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Phantom Stock Plans - Pros and Cons for Business Owners

 

As your business grows, it becomes increasingly important to structure compensation plans that attract, retain and incentivize key executives. One approach that is growing in popularity is the use of phantom stock plans. 

Phantom stock plans provide cash bonuses to executives that are tied to the value of company shares, without actually granting real ownership in the company. The executive is awarded a certain number of hypothetical "phantom" shares which they can redeem for cash payouts based on the determined value of the shares. This allows them to financially benefit as if they held equity, providing incentive to increase the company's value. 

Phantom stock plans can be an attractive middle ground between salaries and ownership through stock options. By reviewing the pros and cons, business owners can determine if this type of executive compensation structure makes sense for their organization.

In this article, we’ll explore the potential key benefits and drawbacks of phantom stocks as an executive incentive program. Understanding these dynamics is crucial for designing a phantom stock plan that attracts, retains and rewards leadership talent appropriately. 

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Table of Contents: 


Pros of Phantom Stock Plans 

Align executives' interests with shareholders' interests 

One major advantage of phantom stock is better aligning executives with the interests of shareholders. Since payouts are tied to share value, executives are incentivized to make decisions that will increase the company's market value.

This discourages excessive risk-taking or prioritizing short-term gains over long-term growth. Executives become focused on building fundamental value rather than quick fixes to boost stock prices temporarily.

Reward executives for increasing shareholder value

Similarly, phantom stock rewards executives when they boost tangible value for shareholders. Metrics like revenue, profitability and market share growth directly translate to share price appreciation.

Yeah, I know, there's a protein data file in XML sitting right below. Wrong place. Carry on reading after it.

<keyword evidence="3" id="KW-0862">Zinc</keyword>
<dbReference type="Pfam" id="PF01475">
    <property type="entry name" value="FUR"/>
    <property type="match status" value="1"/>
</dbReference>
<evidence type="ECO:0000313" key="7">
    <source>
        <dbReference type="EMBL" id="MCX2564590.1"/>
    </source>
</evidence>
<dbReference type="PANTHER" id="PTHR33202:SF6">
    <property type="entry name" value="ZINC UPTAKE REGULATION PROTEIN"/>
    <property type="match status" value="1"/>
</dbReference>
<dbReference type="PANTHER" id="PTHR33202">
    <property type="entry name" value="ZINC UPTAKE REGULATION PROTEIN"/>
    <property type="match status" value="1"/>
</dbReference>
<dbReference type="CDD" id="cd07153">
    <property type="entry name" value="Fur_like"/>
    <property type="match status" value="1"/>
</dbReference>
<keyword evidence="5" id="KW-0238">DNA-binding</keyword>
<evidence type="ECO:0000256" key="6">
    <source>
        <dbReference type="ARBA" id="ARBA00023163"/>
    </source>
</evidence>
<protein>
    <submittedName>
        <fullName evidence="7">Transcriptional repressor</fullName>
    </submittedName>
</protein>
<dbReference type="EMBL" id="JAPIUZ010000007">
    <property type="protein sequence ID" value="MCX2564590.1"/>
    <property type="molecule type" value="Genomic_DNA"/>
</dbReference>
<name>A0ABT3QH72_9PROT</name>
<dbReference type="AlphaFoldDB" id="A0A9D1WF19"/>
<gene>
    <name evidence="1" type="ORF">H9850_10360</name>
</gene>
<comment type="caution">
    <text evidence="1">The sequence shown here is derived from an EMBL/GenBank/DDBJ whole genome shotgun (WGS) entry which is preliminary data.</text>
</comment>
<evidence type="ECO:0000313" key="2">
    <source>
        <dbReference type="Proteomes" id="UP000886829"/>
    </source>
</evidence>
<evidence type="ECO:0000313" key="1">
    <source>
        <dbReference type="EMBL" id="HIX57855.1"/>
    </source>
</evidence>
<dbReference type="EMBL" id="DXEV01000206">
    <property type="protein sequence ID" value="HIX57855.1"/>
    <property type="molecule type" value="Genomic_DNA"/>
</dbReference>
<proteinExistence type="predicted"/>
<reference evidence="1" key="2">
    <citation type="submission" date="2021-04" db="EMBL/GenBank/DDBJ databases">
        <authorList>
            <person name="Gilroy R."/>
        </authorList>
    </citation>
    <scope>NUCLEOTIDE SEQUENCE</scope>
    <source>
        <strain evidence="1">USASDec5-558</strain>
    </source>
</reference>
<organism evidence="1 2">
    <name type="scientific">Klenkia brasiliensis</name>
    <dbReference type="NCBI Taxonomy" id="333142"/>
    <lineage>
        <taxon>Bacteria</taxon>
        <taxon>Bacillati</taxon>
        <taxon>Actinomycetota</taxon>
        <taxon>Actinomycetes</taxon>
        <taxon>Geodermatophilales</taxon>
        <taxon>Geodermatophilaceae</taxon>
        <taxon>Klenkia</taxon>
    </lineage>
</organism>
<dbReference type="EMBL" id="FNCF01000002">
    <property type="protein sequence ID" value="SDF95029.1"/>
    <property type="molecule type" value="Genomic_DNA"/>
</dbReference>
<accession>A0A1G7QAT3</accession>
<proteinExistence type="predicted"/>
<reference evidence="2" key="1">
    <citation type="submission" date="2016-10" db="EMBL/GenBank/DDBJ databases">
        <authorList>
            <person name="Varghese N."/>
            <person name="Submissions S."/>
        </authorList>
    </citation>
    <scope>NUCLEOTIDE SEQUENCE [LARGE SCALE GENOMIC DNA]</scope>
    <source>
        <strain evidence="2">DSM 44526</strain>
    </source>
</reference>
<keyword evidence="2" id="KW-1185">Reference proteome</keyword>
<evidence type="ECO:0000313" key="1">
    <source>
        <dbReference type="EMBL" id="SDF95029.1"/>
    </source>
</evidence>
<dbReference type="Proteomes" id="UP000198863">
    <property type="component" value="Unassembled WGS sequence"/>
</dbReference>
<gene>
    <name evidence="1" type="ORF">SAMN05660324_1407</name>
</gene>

Phantom stock payouts will increase accordingly, promoting strategies, investments and initiatives that drive growth and returns for investors. Executives are compensated for making the company more valuable.

Flexible vesting schedules possible 

Phantom stock plans allow flexibility in vesting schedules not seen with stock options. While options often vest over 3-5 years, phantom stock can vest incrementally each year, monthly, or based on achieving milestones. This allows companies to tailor the timetable to meet retention goals.

Shorter vesting means payouts come sooner, while longer vesting requires loyalty over time. Vesting can also be performance-based, only earned by hitting target metrics.

No dilution of company ownership like real stock options

A key benefit for private companies is phantom stock does not dilute ownership like real equity compensation. There are no new shareholders or board members.

Founders maintain full control and ownership of their company while still using phantom stock for incentives. This avoids struggles down the road if a large portion of equity goes to employees.

Can be less costly than stock options for private companies

For private firms, implementing and managing real stock options can be expensive. There are legal, accounting and valuation costs tied to granting private company stock. Phantom stock plans avoid most of these costs.

There is more flexibility in setting internal valuation methods versus determining fair market value for options. Overall, phantom stock removes complexity and costs for private companies. 

Cons of Phantom Stock Plans

No ownership rights for executives like real stock options 

The main drawback of phantom stock is that it does not grant actual ownership or equity. Executives do not obtain voting rights, dividend payments, or other shareholder benefits.

While they are rewarded for increasing share price, they do not gain the rights and control true shareholders have. For some executives, actual equity and ownership may be preferable.

Requires setting valuation methods which can be complex